Power Factor

power factor

Power factor describes how efficiently an LED driver uses electricity. It is the ratio of the real power that is used to do work and the apparent power that is supplied to the circuit. The power factor can get values in the range from 0 to 1. The closer to 1 the power factor is, the more efficient the driver is. A good power factor is 0.9 or above.

Power factor correction refers to a system of inductors, capacitors or voltage converters that adjust the power factor of electronic devices toward the ideal power factor of 1.0.

How does the generation of reactive power occur? It is caused by certain electronic components in the device, which first require the construction of a magnetic or electric field. This energy is needed to set up and dismantle the fields. This energy can be imagined as a component in the electricity network, which constantly oscillates back and forth between the generator and the electrical loads and is only responsible for maintaining the fields. The energy must nevertheless be generated and the power lines must be correspondingly larger in size. Two types of reactive power are distinguished: the inductive reactive power (magnetic fields caused by coils or transformers) and the capacitive reactive power (electric fields caused by capacitors).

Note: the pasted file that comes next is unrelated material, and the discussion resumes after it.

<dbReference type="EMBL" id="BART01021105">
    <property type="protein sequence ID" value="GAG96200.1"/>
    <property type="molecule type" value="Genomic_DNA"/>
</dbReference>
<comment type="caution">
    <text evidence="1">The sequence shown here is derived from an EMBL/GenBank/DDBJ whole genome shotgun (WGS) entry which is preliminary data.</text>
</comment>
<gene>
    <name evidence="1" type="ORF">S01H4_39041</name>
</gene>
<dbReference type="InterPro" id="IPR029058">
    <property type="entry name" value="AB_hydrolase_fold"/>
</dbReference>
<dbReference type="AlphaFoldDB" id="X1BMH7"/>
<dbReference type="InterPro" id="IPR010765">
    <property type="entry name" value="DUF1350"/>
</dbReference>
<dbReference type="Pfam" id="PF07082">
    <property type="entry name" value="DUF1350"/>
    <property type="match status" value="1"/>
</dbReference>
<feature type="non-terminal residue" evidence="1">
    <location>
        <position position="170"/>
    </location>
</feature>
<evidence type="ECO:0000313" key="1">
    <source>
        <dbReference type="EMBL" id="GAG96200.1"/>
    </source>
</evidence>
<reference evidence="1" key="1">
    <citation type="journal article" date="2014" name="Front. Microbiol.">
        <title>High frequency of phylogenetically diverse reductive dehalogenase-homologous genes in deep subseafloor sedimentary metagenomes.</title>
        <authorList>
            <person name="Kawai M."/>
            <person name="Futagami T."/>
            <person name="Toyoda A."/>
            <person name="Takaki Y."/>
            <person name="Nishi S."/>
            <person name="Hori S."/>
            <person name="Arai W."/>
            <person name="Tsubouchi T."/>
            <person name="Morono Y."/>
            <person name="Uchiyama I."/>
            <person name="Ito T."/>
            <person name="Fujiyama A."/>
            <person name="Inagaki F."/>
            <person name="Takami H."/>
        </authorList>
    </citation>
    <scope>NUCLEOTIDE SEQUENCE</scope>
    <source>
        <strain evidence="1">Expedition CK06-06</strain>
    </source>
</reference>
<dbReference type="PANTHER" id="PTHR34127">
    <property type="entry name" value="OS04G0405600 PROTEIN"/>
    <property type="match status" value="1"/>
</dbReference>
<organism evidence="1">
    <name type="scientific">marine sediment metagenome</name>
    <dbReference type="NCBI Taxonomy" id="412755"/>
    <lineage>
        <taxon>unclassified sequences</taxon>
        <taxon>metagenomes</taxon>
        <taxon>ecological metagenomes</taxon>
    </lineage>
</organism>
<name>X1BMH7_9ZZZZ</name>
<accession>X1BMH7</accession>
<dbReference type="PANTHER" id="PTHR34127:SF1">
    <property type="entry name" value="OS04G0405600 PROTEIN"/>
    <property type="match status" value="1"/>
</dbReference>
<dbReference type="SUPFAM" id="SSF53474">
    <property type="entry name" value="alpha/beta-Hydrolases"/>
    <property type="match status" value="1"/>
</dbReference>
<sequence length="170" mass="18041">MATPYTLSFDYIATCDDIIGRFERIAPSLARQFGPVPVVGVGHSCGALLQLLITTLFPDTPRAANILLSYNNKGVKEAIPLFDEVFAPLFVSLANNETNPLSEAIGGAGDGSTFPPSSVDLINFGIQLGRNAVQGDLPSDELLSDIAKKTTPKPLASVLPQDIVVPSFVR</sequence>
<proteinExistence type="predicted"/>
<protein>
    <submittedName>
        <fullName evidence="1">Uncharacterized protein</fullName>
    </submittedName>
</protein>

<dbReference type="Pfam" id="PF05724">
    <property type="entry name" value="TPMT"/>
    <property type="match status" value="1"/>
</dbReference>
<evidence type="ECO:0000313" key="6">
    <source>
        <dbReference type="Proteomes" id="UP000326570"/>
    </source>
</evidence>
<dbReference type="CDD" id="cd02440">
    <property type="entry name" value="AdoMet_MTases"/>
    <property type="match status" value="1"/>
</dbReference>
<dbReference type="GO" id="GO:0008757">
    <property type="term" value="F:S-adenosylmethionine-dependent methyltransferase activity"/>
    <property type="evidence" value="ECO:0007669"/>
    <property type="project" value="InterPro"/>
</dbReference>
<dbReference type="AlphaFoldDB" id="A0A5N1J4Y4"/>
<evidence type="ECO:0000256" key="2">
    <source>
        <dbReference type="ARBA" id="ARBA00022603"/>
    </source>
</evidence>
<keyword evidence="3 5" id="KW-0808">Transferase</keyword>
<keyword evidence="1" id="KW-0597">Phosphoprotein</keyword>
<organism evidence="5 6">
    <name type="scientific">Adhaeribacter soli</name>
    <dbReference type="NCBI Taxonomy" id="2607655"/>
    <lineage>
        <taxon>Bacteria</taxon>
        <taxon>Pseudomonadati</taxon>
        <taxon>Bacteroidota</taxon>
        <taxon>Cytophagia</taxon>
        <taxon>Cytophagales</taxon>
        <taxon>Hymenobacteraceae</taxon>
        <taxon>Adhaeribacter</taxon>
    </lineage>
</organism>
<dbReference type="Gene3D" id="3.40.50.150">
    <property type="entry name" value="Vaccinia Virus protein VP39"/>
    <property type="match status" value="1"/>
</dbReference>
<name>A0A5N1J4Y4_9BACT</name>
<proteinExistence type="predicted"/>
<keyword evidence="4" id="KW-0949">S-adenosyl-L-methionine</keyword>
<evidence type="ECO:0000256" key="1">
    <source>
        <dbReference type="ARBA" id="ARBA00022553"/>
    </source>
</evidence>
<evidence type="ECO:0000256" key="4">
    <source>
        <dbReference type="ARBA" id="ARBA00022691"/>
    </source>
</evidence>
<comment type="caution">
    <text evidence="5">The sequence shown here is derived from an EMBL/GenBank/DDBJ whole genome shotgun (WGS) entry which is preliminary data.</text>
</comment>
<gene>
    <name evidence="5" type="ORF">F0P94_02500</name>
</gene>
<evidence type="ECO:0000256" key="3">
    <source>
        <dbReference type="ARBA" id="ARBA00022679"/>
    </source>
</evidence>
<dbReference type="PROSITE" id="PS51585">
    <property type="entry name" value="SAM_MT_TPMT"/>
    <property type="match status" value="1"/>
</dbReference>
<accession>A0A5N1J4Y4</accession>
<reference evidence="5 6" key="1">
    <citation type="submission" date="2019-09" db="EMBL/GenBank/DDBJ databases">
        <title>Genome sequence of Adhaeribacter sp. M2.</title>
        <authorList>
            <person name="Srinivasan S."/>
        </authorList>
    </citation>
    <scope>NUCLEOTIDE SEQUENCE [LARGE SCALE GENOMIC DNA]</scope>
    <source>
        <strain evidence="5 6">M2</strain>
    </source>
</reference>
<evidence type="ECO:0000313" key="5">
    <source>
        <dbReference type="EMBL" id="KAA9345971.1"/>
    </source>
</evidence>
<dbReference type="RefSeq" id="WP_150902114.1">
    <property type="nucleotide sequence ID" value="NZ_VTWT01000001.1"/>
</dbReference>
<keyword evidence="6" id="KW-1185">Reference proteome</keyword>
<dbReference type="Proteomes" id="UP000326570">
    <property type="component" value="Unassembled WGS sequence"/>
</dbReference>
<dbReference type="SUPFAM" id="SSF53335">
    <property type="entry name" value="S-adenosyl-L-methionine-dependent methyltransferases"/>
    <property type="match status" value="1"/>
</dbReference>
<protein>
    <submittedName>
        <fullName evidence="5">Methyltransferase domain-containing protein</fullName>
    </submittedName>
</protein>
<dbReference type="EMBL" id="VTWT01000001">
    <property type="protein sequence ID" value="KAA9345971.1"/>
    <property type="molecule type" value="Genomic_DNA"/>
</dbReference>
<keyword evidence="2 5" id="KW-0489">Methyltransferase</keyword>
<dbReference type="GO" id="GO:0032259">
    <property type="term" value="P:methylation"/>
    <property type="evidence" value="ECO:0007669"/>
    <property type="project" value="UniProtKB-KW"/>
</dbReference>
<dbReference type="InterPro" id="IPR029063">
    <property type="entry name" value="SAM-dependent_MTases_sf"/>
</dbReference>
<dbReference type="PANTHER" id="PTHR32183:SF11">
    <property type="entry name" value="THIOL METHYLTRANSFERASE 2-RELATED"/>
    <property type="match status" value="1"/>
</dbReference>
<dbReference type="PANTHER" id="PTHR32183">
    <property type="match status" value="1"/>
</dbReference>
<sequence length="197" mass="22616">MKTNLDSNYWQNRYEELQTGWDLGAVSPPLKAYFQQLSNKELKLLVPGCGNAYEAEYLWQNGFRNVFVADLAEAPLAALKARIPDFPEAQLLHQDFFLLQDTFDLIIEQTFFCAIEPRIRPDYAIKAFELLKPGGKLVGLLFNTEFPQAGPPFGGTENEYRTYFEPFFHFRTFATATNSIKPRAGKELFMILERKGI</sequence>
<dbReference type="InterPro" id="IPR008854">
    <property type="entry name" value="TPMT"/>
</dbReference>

Retrofit LED lamps with their electronic components, like many other household appliances, also belong to the capacitive consumers. This also makes the performance factor relevant to them. It is in most cases between the values 0.5 and 0.9. A higher value according to the above equation stands for a more efficient use of the provided energy. However, the performance factor does not say anything about the quality of a product in terms of life, lighting technology or durability.

Finally, an important piece of information about the power calculation: the power supply system must dimension its net power for the total apparent power, but calculates only the real power, ie the actual consumed power of its devices. The reactive power, on the other hand, is at the expense of the energy supplier.

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